A deterministic, i.e., noncontentious, access method used in Token-Passing Ring,Token Ring, and Token Bus local area networks (LANs).The token, which consists of a specific bit pattern, indicates the status of the network -- available or unavailable. The token is generated by a centralized master control station and transmitted across the network. The station in possession of the token controls the access to the network. That station may either transmit or require other stations to respond. Transmission is in the form of a data packet of a predetermined maximum size, determined by the number of nodes on the ring and the traffic to be supported; oversized transmissions are segmented, or fragmented. After transmitting, the station passes the token to a successor station, in a predetermined sequence.While the process is complex and overhead-intensive, its high level of control over the network avoids data collisions and increases throughput. See also deterministic, LAN, node, packet, throughput, token, and Token Ring.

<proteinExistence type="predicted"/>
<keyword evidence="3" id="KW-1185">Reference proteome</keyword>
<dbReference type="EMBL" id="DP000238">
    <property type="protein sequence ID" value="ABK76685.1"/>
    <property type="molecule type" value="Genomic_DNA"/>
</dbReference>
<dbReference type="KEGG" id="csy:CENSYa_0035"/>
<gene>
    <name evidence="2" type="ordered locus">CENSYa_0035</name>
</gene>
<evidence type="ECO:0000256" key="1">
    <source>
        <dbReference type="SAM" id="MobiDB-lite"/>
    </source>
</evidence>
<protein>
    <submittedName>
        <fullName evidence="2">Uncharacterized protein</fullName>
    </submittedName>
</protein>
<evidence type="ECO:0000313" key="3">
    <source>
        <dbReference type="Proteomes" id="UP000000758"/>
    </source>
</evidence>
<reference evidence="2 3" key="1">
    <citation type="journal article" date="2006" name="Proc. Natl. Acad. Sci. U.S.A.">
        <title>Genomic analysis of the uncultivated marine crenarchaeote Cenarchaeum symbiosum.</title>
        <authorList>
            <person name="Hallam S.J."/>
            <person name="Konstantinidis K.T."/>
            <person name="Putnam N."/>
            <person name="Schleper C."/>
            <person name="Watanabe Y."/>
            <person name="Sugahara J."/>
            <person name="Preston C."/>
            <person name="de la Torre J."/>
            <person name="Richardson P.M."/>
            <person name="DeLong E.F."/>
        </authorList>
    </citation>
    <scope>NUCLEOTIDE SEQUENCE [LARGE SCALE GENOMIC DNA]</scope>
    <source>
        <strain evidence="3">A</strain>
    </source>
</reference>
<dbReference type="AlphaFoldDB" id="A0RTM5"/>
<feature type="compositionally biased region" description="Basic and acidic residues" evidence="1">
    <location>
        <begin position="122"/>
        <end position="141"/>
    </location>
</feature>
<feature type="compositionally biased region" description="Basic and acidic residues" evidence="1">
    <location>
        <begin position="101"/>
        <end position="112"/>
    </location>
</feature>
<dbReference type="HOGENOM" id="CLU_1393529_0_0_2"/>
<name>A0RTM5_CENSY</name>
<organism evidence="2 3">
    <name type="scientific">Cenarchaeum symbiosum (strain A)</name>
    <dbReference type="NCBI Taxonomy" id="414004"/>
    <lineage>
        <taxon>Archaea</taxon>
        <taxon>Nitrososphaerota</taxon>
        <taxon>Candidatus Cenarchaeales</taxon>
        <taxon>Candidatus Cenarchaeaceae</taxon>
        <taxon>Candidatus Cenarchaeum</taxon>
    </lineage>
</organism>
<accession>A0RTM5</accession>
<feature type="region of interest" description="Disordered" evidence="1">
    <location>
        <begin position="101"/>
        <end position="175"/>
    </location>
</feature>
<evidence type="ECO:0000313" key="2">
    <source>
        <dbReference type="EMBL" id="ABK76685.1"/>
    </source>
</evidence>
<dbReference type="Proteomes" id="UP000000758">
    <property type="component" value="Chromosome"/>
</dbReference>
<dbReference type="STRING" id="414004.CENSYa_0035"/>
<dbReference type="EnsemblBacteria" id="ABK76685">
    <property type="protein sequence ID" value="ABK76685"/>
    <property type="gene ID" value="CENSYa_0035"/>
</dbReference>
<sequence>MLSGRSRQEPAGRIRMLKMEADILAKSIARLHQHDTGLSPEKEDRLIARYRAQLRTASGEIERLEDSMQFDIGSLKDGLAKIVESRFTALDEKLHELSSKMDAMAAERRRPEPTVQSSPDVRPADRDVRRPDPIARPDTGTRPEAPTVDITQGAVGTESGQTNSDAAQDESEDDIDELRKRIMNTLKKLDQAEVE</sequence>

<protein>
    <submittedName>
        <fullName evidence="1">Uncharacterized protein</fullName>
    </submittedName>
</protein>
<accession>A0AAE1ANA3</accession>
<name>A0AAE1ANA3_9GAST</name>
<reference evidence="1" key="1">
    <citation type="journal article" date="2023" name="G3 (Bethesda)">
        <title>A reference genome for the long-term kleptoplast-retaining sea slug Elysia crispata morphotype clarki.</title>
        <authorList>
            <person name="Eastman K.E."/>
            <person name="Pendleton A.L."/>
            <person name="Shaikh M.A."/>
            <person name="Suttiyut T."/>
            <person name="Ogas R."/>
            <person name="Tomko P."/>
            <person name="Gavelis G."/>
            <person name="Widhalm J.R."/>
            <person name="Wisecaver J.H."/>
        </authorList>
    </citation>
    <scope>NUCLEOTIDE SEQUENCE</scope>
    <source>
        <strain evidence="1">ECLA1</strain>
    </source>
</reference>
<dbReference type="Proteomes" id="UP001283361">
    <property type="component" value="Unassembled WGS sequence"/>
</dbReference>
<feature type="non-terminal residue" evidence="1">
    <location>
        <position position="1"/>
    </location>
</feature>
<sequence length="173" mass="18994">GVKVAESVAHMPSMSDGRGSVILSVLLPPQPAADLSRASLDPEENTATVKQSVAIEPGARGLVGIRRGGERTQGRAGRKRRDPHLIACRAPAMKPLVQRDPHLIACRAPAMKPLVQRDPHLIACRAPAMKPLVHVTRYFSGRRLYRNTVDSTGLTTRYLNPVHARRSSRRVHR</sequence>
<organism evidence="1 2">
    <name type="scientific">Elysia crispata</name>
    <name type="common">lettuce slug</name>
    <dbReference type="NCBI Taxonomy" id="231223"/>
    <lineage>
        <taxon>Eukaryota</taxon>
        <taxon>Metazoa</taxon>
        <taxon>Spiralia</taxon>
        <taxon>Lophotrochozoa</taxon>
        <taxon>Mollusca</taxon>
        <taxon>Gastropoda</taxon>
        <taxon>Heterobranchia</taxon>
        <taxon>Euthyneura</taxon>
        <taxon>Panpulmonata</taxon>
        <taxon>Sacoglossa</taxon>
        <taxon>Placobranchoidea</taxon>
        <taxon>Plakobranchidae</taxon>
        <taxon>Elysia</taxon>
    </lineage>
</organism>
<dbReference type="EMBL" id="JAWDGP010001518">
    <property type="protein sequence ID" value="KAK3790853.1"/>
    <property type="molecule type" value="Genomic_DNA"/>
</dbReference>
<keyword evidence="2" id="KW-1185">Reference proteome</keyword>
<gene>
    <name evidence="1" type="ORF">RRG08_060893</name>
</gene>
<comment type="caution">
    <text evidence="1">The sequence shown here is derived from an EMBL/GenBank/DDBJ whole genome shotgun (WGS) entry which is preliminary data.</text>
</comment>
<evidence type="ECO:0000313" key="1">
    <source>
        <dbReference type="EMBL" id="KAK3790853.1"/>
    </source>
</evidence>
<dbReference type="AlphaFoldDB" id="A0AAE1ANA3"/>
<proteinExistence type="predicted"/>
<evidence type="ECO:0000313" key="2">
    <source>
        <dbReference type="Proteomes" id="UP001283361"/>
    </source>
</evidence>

A communications network access method that uses a continuously repeating frame (the token) that is transmitted onto the network by the controlling computer. When a terminal or computer wants to send a message, it waits for an empty token. When it finds one, it fills it with the address of the destination station and some or all of its message. Every node on the network constantly monitors the passing tokens to determine if it is a recipient of a message, in which case it "grabs" the message and resets the token status to empty. Token passing uses bus and ring topologies. See token bus network and token ring network.